Voting Station

Larry O'Brien

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Sports Executive

The Resume

    (July 7, 1917-September 28, 1990)
    Born in Springfield, Massachusetts
    White House Director of Legislative Affairs (1961-65)
    United States Postmaster General (1965-68)
    Chair of the Democratic National Committee (1968-69; 1970-72)
    Commissioner of the National Basketball Association (1975-84)

Why he might be annoying:

    He was heavily involved in politics, as his interest started at the age of 11.
    He had a beef with Lyndon B. Johnson, going as far as telling staffers he didn’t like or trust the latter.
    As Democratic Party chairman, he went as far as orchestrating party convention rule changes which prevented Eugene McCarthy‘s delegates by excluding them from participating in certain roles.
    He refused delegates to mention anything in regards to Hubert Humphrey’s involvement in the Vietnam War.
    He served as a central figure in both the Watergate and Eagleson scandals.
    As postmaster general, he oversaw the cancellation of the mail to rail services, which saw a significant drop in passenger train revenues, as well as a mass cancellation in passenger rail routes.
    While he was able to secure a television deal for the NBA, he was unable to land prime-time games as part of it.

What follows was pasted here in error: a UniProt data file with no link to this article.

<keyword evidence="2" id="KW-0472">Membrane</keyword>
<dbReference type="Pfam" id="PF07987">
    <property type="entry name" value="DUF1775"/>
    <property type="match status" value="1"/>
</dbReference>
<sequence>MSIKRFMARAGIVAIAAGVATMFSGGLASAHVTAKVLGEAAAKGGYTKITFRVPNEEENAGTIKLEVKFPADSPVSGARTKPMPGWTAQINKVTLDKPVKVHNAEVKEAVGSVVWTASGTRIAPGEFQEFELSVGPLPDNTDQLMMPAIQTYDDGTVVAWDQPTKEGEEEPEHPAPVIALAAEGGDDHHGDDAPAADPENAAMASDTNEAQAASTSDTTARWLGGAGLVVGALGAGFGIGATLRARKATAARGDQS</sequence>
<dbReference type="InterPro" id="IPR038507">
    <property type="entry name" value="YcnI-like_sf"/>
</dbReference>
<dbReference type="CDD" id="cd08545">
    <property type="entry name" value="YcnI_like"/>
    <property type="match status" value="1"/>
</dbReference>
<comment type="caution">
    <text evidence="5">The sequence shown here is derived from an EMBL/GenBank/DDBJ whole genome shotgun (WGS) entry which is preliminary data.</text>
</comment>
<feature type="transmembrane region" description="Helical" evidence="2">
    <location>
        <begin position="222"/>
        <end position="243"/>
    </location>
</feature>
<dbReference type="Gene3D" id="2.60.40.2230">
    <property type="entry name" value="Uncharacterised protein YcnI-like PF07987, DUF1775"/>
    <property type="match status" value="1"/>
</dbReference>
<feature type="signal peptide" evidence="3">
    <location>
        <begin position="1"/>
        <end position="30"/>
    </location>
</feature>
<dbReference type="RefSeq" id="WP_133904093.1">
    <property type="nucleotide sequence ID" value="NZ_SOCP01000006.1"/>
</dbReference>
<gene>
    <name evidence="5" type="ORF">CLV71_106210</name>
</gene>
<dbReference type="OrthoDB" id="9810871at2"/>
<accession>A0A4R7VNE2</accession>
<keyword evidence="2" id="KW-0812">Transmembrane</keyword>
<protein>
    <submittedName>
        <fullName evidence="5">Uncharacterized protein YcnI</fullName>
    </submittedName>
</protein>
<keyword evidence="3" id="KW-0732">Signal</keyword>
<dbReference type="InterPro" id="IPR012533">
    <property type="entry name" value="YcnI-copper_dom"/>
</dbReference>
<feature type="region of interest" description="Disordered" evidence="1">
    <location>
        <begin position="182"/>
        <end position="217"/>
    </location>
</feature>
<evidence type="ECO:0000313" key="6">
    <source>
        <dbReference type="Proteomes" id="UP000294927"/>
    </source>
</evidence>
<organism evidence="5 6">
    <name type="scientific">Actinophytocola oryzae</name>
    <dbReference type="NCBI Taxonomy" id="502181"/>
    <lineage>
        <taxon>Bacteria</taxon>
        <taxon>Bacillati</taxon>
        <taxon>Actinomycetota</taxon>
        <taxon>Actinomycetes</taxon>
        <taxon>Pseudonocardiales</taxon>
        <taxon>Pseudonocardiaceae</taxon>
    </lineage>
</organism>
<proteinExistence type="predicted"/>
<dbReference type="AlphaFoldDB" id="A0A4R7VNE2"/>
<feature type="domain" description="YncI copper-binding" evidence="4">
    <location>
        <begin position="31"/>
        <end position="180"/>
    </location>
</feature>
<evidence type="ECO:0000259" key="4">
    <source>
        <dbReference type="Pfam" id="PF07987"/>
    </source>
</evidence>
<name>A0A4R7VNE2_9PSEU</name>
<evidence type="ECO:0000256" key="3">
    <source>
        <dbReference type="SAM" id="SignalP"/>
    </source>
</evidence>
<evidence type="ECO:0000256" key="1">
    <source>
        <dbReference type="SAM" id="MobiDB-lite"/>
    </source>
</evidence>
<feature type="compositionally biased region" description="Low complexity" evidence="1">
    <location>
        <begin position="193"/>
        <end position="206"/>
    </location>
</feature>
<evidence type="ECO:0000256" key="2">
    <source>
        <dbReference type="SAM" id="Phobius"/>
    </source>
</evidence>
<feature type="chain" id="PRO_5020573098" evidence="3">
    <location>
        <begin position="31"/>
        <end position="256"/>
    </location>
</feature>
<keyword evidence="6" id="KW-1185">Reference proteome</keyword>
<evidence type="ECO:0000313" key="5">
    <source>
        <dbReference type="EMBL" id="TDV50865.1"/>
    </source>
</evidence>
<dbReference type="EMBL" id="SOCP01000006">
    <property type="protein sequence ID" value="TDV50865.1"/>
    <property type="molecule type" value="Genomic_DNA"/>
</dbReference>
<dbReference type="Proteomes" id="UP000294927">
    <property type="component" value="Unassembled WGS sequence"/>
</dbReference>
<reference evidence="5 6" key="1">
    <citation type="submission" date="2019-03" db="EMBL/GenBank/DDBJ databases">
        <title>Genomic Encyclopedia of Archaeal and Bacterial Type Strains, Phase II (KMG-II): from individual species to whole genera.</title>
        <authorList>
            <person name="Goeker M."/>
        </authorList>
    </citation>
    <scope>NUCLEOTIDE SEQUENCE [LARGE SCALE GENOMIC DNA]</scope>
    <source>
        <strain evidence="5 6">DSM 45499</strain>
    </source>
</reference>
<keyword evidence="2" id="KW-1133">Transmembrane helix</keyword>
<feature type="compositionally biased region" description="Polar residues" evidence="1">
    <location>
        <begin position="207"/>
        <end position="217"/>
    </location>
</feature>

He oversaw a tanking problem during his tenure as NBA commissioner and did nothing to stop it.
    On top of it, he did nothing to control a rampant drug problem running through the league until it was too late.
    He oversaw the relocations of the Buffalo Braves to San Diego and the New Orleans Jazz to Salt Lake City.
    His contributions to the NBA don’t get as much recognition as those of his successor, David Stern‘s do.
    Most casual fans are familiar with his name as a result of being the namesake of the NBA’s championship trophy.

Why he might not be annoying:

    He was a first-generation American, born to parents who emigrated from Ireland.
    He oversaw his family’s real estate business, along with working a public relations job prior to entering politics.
    He was credited with building the platform that got John F. Kennedy elected.
    He was riding in the motorcade in Dallas, Texas when JFK was assassinated by Lee Harvey Oswald, making him an eyewitness on the spot.
    He oversaw the ABA merger which saw the Denver Nuggets, Indiana Pacers, New York Nets and San Antonio Spurs join the NBA.
    In addition to the four ABA teams, he also presided over an expansion that saw the Dallas Mavericks join the league prior to the 1980-81 season.
    In honor of his years of service, the NBA renamed their league championship trophy in his honor.
    He was credited with negotiating the NBA’s first cable television deal.
    He oversaw the implementation of both the three-point field goal and the salary cap.
    He saw the NBA’s financial health gradually improve as gate receipts doubled and television revenue tripled under his watch.
    He was credited with establishing the modern day free agency system in wake of the antitrust lawsuit involving Oscar Robertson.
    He negotiated an anti-drug agreement with the NBPA in wake of the drug scandal that was dominating the league.
    He was posthumously inducted into the Naismith Memorial Basketball Hall of Fame (1991).

Credit: Ricky

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Year In Review:

    For 2023, as of last week, Out of 15 Votes: 73.33% Annoying